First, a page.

WASHINGTON — After an initial burst of often personal criticism of Supreme Court nominee Sonia Sotomayor, some conservatives are scaling back their attacks and admitting that her judicial record is more moderate than her speeches that they've been trumpeting on talk radio, cable TV and YouTube.
Former House Speaker Newt Gingrich led the retreat Wednesday, saying he went too far when he called Sotomayor a racist based on a speech in which she said that a wise Latina would make a better decision than a white man would.
Radio talk show host Rush Limbaugh, while not retracting his description of the judge as a racist, later echoed Gingrich in saying that her long judicial record warrants more consideration. Limbaugh said he might even support her if he thinks there's a chance she'd oppose abortion rights.
The retreat came as Republicans in the Senate, as well as in some statehouses and elsewhere, balked at the incendiary talk, calling it a mistake to judge Sotomayor before her record could be examined or hearings held, and a political gaffe to offend Hispanics, the nation's fastest-growing bloc of voters.
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Some of these Republicans were especially troubled that the attacks on Sotomayor, coupled with former Vice President Dick Cheney's attack on former Secretary of State Colin Powell and other moderate Republicans, could worsen the splits in the party and paint all Republicans as extremists.
This comes at a time when two elections in a row showed the American people turning away from the Bush-Cheney administration, and the prospects for a Republican comeback are clouded by polls showing the ranks of people calling themselves Republicans dropping to the lowest point in at least a quarter century.
Among the condemnations of Sotomayor in the days after President Barack Obama nominated her:
_ Gingrich called her racist.
_ Limbaugh called her a racist and "an affirmative action case extraordinaire" and likened her to former Ku Klux Klansman David Duke.
_ Former Republican Rep. Tom Tancredo of Colorado noted that she's a member of the National Council of La Raza, a civil rights organization he called "a Latino KKK without the hoods or the nooses."
Many conservatives, particularly lawmakers, pushed back.
"She should be given the benefit of the doubt. We shouldn't jump to conclusions, particularly with overheated rhetoric," said Minnesota Gov. Tim Pawlenty, a potential Republican presidential candidate in 2012.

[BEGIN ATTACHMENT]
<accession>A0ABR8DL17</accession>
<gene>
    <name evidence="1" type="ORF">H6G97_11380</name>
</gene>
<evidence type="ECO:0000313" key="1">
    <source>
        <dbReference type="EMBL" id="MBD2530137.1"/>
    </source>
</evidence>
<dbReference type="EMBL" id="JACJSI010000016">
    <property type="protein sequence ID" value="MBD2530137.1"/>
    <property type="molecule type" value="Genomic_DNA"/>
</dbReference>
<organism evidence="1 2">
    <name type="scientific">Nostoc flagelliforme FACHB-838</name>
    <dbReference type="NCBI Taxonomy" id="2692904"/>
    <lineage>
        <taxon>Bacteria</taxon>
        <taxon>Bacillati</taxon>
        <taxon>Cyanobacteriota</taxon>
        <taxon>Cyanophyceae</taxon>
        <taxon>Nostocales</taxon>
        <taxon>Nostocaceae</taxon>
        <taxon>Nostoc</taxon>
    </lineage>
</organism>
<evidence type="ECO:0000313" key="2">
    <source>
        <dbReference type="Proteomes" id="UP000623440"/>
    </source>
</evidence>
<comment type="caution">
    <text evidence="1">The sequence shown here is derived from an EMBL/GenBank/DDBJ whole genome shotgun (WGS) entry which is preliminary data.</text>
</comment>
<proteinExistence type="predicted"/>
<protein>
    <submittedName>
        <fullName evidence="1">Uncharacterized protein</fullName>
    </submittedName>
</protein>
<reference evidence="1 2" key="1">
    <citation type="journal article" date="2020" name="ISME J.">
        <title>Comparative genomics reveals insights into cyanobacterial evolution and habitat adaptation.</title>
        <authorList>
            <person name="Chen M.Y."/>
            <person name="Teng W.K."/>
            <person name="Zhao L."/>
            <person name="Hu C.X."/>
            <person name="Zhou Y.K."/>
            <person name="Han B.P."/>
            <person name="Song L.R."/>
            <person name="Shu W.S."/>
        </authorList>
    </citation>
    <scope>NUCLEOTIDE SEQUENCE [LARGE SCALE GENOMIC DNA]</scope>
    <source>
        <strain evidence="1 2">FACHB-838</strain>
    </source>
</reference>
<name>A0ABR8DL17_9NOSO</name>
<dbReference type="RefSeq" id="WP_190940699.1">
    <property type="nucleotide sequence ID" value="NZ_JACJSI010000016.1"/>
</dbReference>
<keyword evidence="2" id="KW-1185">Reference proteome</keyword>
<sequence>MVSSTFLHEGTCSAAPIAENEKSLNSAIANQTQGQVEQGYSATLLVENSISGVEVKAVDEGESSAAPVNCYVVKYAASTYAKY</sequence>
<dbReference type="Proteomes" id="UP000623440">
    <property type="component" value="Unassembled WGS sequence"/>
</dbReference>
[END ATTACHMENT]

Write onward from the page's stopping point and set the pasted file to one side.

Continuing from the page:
"I will not use that kind of language," said Sen. Jeff Sessions, R-Ala, the top Republican on the Senate Judiciary Committee, which will hold hearings on the nomination. "I think the right thing to do is ask what the law is and how she decided those cases and not use pejorative terms."
"The criticism from the right doesn't help the Republicans at all," said Steven Schier, a political scientist at Carleton College in Minnesota. "The people who are already convinced by that are already in their camp and they're likely to alienate others who might be in their camp in the future.
"It's bad politically. It also may be an erroneous reading of what kind of judge she'll be."
In an open letter posted Wednesday on the conservative Web site Human Events, Gingrich said he was incensed by Sotomayor's comment that, "I would hope that a wise Latina woman with the richness of her experiences would more often than not reach a better conclusion than a white male who hasn't lived that life."
"My initial reaction was strong and direct, perhaps too strong and too direct," Gingrich said.
"The sentiment struck me as racist, and I said so. Since then, some who want to have an open and honest consideration of Judge Sotomayor's fitness to serve on the nation's highest court have been critical of my word choice.
"With these critics who want to have an honest conversation, I agree. The word 'racist' should not have been applied to Judge Sotomayor as a person, even if her words themselves are unacceptable."
He noted that Obama has since said that he thinks that Sotomayor would use different words today to describe her feelings.
"In fairness to the judge, many of her rulings as a court of appeals judge do not match the radicalism of her speeches and statements. She has shown more caution and moderation in her rulings than in her words," Gingrich said.
Limbaugh on Tuesday said that Sotomayor's record doesn't reflect what he called the bigotry of her speech on how a wise Latina would come to a better decision than a white man. The one exception, he said, was a Connecticut case in which she voted with her court of appeals panel to affirm a lower court ruling against a group of white firefighters.
"Her decisions haven't come down as a radical," he said. "Her decisions do not give you something firm you can put your arms around that would indicate she is using racial or racism aspects to come to a decision."
On Wednesday, he noted that she's a Roman Catholic and that her record on abortion leaves open the possibility that she could rule against abortion rights.
Limbaugh said: "I can see a possibility of supporting this nomination if I can be convinced that she does have a sensibility toward life in a legal sense."
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